A time to think about old friendships
This has been a time for me to think about old friends.
First, I found out that one of my oldest friends suffered a slight stroke. He appears to be OK, but it still was distressing.
Second, for the first time in years I saw “Stand By Me,” one of my favorite movies.
Third, I attended Brian Harchelroad’s funeral.
To take them in reverse order, I was impressed with the sheer number of people at Brian’s funeral. Any time the number of mourners doubles the number of people in a town (might’ve been more than that), that’s a sign this was a well-loved man. I only had the chance to talk to Brian a few times, but I always found him to be a lovely man, with a lovely family. I think the number of people who turned out last week was testament to that.
As for “Stand By Me,” no movie before or since has ever captured so well the friendship of adolescent boys. If you’ve ever been one, as you watch it, you can almost smell the sweat and brown dirt and feel the unspoken and deeply confusing emotions of that stage of boyhood. Maybe the movie spurs the same feelings in women, but never having been a young girl, I can’t really say.
As for my friend, well, that was a shock.
Don and I have known each other since we were 13, a year older than the boys in the movie. We had a lot in common; he’s only five days younger than I am, our Dads were both salesmen, our Moms more or less traditional housewives (and rockin’ cooks). Our respective families were the others’ second families. Don had a sister and, while I had a brother and two sisters, my brother was considerably older and we were never close. Don was the brother I never had. We were best man at each others’ weddings. And we had the experience of burying a mutual friend at a young age, which is a horrible bonding experience but gives us a special connection.
And when we met, we were in that confusing time of life when a kid is just trying to figure out his place in the world, and exactly how he will fill that place. It’s one of the reasons the very last lines in “Stand By Me” resonate: “I never had any friends later on like the ones I had when I was 12. Jesus, does anyone?”
When I finally got a hold of Don, shortly after he got out of the hospital, it was the first time we’d talked in something like eight years. I know this, because the last time was my Mom’s funeral. And, of course, it’s like we’d just talked maybe a week earlier. We had a lot of catching up to do, obviously; he didn’t even know where I was living, and I didn’t know where he was working. But the old familiarity washed over us, even as the information was new, and it was a lovely conversation. (When I told him Karon and I were married in Vegas by an Elvis impersonator, his comment was, “If anybody else told me that, I’d call B.S., but with you, I believe it.”) Best of all, the stroke was relatively minor and he dodged a pretty good-size bullet. Could’ve been a whole lot worse.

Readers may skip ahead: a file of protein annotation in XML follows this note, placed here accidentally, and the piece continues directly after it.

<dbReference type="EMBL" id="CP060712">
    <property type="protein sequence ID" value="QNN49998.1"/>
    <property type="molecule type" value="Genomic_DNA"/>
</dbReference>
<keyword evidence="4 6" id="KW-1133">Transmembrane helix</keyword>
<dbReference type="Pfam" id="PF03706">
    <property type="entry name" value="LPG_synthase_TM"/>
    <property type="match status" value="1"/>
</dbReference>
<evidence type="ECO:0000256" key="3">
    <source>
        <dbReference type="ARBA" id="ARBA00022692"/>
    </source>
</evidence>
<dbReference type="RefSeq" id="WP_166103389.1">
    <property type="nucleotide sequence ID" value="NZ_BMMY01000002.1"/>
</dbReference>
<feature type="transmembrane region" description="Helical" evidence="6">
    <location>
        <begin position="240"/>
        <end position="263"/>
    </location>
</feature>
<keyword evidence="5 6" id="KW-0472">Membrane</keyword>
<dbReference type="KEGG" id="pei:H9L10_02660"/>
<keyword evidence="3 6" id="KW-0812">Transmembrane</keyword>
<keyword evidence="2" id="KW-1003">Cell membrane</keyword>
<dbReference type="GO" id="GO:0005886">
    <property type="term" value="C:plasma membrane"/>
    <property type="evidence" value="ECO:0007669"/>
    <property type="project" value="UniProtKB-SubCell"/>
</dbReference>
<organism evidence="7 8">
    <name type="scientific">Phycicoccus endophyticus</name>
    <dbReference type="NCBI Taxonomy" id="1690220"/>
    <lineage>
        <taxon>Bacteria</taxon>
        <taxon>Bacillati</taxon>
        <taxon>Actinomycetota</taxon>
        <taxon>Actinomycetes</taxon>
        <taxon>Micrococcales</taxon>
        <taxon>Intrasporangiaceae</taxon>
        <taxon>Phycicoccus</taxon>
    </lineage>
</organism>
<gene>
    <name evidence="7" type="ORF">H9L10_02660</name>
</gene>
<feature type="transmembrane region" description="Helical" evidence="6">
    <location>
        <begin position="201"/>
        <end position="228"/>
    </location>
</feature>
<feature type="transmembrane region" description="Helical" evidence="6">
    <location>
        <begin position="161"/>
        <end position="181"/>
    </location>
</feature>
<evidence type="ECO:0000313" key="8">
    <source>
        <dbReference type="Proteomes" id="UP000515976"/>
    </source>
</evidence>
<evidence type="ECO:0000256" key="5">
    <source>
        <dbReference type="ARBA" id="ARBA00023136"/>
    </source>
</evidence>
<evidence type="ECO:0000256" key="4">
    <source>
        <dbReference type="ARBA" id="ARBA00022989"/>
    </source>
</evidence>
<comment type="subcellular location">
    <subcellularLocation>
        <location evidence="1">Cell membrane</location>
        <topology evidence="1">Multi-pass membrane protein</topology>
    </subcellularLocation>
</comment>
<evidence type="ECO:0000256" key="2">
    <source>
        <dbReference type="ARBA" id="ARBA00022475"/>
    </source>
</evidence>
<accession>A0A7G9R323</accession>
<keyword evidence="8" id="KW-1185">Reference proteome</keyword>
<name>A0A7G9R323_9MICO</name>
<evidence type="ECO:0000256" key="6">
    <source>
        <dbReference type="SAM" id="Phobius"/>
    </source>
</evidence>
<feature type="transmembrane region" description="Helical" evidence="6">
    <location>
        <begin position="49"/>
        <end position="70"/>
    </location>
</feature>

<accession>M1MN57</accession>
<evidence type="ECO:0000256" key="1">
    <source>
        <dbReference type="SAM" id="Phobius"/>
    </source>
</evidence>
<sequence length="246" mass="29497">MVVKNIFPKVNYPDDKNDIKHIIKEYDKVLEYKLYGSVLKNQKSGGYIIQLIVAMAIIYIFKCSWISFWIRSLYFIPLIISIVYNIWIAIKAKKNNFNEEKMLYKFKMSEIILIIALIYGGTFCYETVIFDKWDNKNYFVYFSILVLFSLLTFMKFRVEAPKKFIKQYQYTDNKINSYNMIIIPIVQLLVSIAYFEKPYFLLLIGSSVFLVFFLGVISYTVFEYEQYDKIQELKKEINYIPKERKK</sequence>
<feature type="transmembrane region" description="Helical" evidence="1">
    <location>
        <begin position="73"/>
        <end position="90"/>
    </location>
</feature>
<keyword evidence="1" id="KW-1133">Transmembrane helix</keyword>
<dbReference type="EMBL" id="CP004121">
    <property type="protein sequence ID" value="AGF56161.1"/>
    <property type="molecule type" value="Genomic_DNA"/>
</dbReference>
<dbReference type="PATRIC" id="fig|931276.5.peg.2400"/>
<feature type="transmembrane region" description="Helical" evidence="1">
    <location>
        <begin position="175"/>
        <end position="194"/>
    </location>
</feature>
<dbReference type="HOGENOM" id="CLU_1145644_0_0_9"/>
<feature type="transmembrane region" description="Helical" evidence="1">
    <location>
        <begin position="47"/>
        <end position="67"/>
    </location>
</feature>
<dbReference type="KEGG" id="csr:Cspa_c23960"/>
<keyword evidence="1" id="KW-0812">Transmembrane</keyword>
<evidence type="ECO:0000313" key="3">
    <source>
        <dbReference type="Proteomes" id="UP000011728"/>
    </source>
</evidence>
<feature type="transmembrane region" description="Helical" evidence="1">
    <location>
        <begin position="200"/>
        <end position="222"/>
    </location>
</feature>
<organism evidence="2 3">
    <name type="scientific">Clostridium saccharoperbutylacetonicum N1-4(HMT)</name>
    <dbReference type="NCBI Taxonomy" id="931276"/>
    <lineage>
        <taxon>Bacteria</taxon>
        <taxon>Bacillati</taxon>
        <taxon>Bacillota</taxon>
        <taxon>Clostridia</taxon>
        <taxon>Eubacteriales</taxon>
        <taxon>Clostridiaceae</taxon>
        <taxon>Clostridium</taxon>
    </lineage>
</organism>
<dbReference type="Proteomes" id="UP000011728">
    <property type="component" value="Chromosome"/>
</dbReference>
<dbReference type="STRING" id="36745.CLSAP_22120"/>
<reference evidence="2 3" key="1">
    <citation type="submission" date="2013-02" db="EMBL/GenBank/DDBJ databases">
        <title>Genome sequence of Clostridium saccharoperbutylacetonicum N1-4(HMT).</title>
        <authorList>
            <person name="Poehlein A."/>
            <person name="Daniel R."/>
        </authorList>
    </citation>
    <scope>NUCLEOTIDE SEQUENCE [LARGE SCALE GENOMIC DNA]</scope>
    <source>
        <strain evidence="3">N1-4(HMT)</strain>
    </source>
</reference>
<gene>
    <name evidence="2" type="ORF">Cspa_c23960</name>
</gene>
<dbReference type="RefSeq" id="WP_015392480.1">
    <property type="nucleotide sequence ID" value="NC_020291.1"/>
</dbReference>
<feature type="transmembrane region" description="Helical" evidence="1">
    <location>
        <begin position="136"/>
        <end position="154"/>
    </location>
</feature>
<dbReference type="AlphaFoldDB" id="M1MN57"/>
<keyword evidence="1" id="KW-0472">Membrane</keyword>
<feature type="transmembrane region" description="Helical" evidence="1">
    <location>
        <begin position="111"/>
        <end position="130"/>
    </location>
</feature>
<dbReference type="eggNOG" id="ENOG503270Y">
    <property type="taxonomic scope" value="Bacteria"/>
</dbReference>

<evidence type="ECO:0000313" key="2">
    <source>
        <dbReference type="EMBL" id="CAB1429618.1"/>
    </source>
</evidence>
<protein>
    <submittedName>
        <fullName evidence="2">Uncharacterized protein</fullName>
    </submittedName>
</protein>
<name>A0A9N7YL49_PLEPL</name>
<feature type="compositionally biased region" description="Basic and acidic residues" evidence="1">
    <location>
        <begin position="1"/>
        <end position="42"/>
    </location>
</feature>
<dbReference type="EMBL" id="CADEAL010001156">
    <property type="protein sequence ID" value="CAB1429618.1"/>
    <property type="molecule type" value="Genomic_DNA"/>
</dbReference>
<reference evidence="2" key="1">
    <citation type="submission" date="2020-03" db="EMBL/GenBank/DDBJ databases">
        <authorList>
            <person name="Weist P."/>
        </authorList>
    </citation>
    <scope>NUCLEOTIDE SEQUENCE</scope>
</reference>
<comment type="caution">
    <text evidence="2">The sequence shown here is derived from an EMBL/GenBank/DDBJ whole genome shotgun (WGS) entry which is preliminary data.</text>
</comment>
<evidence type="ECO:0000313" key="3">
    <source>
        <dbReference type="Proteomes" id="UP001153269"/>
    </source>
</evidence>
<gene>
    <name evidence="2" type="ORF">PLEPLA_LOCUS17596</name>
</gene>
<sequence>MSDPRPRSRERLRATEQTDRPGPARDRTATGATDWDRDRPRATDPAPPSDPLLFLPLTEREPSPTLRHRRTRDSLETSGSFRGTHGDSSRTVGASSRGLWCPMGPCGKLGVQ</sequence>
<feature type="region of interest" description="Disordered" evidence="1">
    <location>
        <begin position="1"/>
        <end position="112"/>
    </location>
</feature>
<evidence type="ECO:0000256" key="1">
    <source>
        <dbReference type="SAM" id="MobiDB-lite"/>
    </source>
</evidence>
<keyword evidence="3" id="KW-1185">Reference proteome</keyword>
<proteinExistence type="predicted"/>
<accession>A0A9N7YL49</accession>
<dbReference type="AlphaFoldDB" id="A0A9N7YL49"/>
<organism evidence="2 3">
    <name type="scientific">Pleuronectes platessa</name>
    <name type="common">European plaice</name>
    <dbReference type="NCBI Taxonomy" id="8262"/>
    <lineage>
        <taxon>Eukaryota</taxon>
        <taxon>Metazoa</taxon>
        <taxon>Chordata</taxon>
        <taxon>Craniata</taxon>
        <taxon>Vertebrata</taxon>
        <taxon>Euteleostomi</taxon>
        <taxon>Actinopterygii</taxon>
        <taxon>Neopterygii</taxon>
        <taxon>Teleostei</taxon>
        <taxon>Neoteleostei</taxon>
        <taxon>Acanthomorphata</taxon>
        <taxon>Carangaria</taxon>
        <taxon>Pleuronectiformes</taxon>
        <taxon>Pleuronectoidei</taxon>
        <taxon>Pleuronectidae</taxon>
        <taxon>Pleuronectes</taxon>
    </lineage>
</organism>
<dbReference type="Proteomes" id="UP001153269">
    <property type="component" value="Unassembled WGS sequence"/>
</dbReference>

Because I’ve been a journeyman reporter, I’ve bounced around a lot and it’s been hard to keep in contact with the friends I made at each stop. I’ve lived in 11 places since I left home at 18, and have been blessed with good friends at each place. Still, there are some friends from some places I never talk to any more. There are a few that I keep touch with sporadically. Facebook has been a blessing in reconnecting with old friends and I’ve actually renewed some friendships. I always think it’s funny, though, when that “people you may know” feature pops up; I have to look at the mutual friends list to see which stage of my life they belong to.
That’s one reason I’ve always sort of envied people who have spent their whole lives in one place. Brian, for example, built up enough friendships to fill the high school gym to bursting. My friend John still lives in his hometown of Hendrum, Minnesota, which has about half the population of Wauneta, and he still has close ties to everyone he grew up with there.
If I were to rank, say, my five closest friends, including Don, I met two in college, one on my first job and another on another job. And that’s just the ones I can think of off the top of my head.
And each of those has been a good friend in a distinctly different way. I got to know Bill and Jeff during some of the best years of my life in college, and we still get a huge laugh out of some of the memories. I met John on my first job when I was just launching my career and we could dream big (he also helped me navigate some of the little things about small-town life with which I was unfamiliar). I met Helmut on the biggest paper I ever worked on, and we shared the joys and frustrations of working for a company that was run by people who were, by and large, not good managers. He’s still there, as are some of the managers, so we can commiserate about what he’s going through.
I haven’t made any hanging-out friends here yet, but I hope to. But even if I make a close friend in Wauneta, I’m sure the quality of that friendship will be different.
People here have been extremely welcoming and kind, but I know I’ll always be an outsider here. Most of you who live here have built up a web of associations and relationships over a lifetime. There’s no way, really, for me to do that. Even if I live here until the day I die — a distinct possibility — I simply won’t have time to do that. And that’s OK. I didn’t come here expecting to instantly be accepted, but I (and Karon, for that matter) have been accepted to a degree we didn’t even think possible.
And any friendship, of any degree, is a good thing. It’s one of the few things in life you can’t have in excess.
Tom Pantera is the news editor at the Wauneta Breeze. He has a passion for storytelling, obscure trivia and family. Email: firstname.lastname@example.org